As shown in FIG. 7, the catalyst 46 is disposed such that an upper end of the catalyst 46 is positioned above a lower end of the fourth cylinder #4. More specifically, the catalyst 46 is disposed such that the upper end of the catalyst 46 ispositioned above a lower end of the exhaust port 23 corresponding to the fourth cylinder #4. A lower end of the tubular portion 51 opens at a lower portion of the cylinder body 3. The catalyst 46 is inserted into the tubular portion 51 from below. Theouter cylinder 49 of the catalyst 46 is detachably fitted inside the tubular portion 51. The catalyst 46 is held in a state of being sandwiched by the housing 45 and the exhaust guide 6 from above and below.

Also, as shown in FIG. 5, the cylinder body 3 includes a supported surface 3a that is supported by the exhaust guide 6. A lower surface 51a of the tubular portion 51 and the supported surface 3a are, for example, disposed on the same plane. The lower surface 51a of the tubular portion 51 and the supported surface 3a are made to be flat, for example, by machining. A gasket 53 is sandwiched by the cylinder body 3 and the exhaust guide 6. The gasket 53 seals an interval between the tubularportion 51 and the exhaust guide 6. The gasket 53 includes an extended portion 53a that is extended to below the housing 45.

Also, as shown in FIG. 5, an upper end of the catalyst 46 (upper end of the outer cylinder 49) contacts an upper end portion of the tubular portion 51 from below. Also, as shown in FIG. 9, a lower end of the catalyst 46 (lower surface of thering 50) contacts, from above, a cushioning member 54 disposed on the exhaust guide 6. The cushioning member 54 is an example of an elastic member and an intermediate member according to a preferred embodiment of the present invention. The catalyst 46is sandwiched from above and below by the housing 45 and the exhaust guide 6 via the cushioning member 54. The catalyst 46 is thereby held by the housing 45 and the exhaust guide 6 via the cushioning member 54.

As shown in FIG. 9, the cushioning member 54 is, for example, a ring including a pipe made of a metal. The cushioning member 54 has elasticity. The cushioning member 54 is elastically deformed by being sandwiched by the catalyst 46 and theexhaust guide 6. Dimensional variation of the catalyst 46 in the up/down direction (axial direction) is absorbed by the cushioning member 54. Also, dimensional change of the catalyst 46 caused by temperature change is absorbed by the cushioning member54. Loads, applied to the catalyst 46, the housing 45, and the exhaust guide 6 in accompaniment with temperature change, are thereby reduced. Also, an inner circumferential surface 51a of the tubular portion 51 surrounds the outer cylinder 49 across aninterval in a radial direction. Thermal expansion of the catalyst 46 in the radial direction is thereby allowed.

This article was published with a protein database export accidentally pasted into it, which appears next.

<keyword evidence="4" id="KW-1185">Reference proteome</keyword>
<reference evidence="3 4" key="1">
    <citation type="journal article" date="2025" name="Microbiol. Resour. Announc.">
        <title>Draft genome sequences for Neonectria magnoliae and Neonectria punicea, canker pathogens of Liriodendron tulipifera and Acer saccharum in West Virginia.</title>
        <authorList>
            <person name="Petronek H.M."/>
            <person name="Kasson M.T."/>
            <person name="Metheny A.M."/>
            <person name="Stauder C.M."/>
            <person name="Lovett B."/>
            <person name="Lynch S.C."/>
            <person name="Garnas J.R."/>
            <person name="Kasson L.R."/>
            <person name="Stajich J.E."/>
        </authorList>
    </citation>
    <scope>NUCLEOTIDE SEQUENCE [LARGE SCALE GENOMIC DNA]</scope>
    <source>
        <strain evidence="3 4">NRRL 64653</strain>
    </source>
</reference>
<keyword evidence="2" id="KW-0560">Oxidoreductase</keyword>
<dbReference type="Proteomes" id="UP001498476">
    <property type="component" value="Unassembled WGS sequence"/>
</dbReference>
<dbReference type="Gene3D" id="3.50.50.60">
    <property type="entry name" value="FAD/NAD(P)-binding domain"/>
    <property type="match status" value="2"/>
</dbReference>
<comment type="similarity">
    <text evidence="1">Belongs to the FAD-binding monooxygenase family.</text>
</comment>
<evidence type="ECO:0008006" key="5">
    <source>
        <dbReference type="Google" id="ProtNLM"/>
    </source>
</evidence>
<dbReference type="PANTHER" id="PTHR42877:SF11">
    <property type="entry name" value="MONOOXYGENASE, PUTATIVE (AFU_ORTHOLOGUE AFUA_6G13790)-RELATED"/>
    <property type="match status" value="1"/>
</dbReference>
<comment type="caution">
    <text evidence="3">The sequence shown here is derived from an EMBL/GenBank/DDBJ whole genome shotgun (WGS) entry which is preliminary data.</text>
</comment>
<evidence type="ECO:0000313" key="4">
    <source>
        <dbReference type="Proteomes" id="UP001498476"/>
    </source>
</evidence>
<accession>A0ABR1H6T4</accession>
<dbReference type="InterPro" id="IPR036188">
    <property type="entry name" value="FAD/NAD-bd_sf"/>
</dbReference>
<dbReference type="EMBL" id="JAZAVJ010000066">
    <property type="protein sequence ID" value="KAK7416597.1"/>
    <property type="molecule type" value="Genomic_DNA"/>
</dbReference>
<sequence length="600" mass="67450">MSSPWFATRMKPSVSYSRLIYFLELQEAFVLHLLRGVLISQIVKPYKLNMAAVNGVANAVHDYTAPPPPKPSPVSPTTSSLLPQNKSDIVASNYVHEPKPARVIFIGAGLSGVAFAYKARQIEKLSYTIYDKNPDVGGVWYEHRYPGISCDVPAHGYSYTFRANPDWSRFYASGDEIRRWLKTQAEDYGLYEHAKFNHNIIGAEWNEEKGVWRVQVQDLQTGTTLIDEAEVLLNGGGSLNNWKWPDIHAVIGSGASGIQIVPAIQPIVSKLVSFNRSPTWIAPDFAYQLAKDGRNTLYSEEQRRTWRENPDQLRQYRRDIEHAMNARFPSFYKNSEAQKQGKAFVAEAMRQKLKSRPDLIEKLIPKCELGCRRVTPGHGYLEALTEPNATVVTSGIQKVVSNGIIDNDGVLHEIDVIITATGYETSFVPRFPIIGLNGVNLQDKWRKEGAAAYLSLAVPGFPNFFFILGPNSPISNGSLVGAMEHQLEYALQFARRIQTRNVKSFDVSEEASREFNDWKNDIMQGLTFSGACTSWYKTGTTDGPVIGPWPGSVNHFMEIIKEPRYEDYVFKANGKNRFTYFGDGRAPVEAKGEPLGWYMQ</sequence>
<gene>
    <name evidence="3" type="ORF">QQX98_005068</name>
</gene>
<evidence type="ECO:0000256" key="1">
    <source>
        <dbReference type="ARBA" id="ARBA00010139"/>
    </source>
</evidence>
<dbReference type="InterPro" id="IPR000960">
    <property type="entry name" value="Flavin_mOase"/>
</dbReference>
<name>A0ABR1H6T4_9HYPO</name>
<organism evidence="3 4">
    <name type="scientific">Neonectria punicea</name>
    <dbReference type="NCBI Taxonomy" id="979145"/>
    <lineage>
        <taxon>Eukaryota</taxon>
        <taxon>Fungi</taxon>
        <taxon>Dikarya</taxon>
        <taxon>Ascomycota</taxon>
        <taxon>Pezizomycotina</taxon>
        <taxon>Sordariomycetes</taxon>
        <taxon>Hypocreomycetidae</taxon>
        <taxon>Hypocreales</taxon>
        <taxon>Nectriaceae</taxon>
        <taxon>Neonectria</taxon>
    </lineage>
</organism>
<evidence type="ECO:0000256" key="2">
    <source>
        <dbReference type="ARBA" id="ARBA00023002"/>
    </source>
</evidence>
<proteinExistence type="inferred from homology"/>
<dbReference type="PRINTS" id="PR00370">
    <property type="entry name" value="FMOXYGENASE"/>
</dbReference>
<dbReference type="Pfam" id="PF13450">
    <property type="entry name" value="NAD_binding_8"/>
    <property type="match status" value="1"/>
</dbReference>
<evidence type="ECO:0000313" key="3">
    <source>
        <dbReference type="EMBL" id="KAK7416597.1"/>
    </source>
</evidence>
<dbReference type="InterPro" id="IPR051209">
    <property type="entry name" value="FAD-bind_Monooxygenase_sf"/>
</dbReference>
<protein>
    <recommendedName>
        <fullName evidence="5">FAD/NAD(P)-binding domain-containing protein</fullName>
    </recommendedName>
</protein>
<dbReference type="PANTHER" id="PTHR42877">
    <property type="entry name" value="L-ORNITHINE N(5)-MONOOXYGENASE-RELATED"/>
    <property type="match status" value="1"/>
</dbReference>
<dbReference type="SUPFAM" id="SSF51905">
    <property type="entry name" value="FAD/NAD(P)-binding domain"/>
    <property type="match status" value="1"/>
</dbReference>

Also, as shown in FIG. 7, the tubular portion 51 includes a cooling water passage 55 disposed in an outer wall of the tubular portion 51. Also, the cooling water passage 37 is provided in an outer wall of the downstream side exhaust duct 52. An upper end portion of the cooling water passage 55 is connected to the cooling water passage 37 via passages 59 and 60. Also, as shown in FIG. 8, the cooling water passage 55 surrounds the catalyst 46. In between the fourth cylinder #4 and thecatalyst 46, the cooling water passage 55 is connected to a cooling water passage 56 provided in the cylinder body 3. That is, the cooling water passage 55 and the cooling water passage 56 share a shared portion 57 positioned between the fourth cylinder#4 and the catalyst 46. The cooling water passage 56 is an example of a first cooling water passage according to a preferred embodiment of the present invention. The cooling water passage 55 is an example of a second cooling water passage according toa preferred embodiment of the present invention.

Also, as shown in FIG. 5, the cylinder body 3 includes a cooling water supply passage 58 provided inside a lower portion of the cylinder body 3. A lower end portion of the cooling water passage 55 and a lower end portion of the cooling waterpassage 56 are connected to the cooling water supply passage 58. Cooling water that flows through the cooling water supply passage 58 is supplied to the cooling water passage 55 and the cooling water passage 56. Also, a portion of the cooling waterpassage 55 is disposed at an opposite side of the fourth cylinder #4 with respect to the catalyst 46. This portion of the cooling water passage 55 is connected via a cooling water passage 61, provided in an interior of the exhaust guide 6, to a drainchamber 62 provided inside the upper casing 13.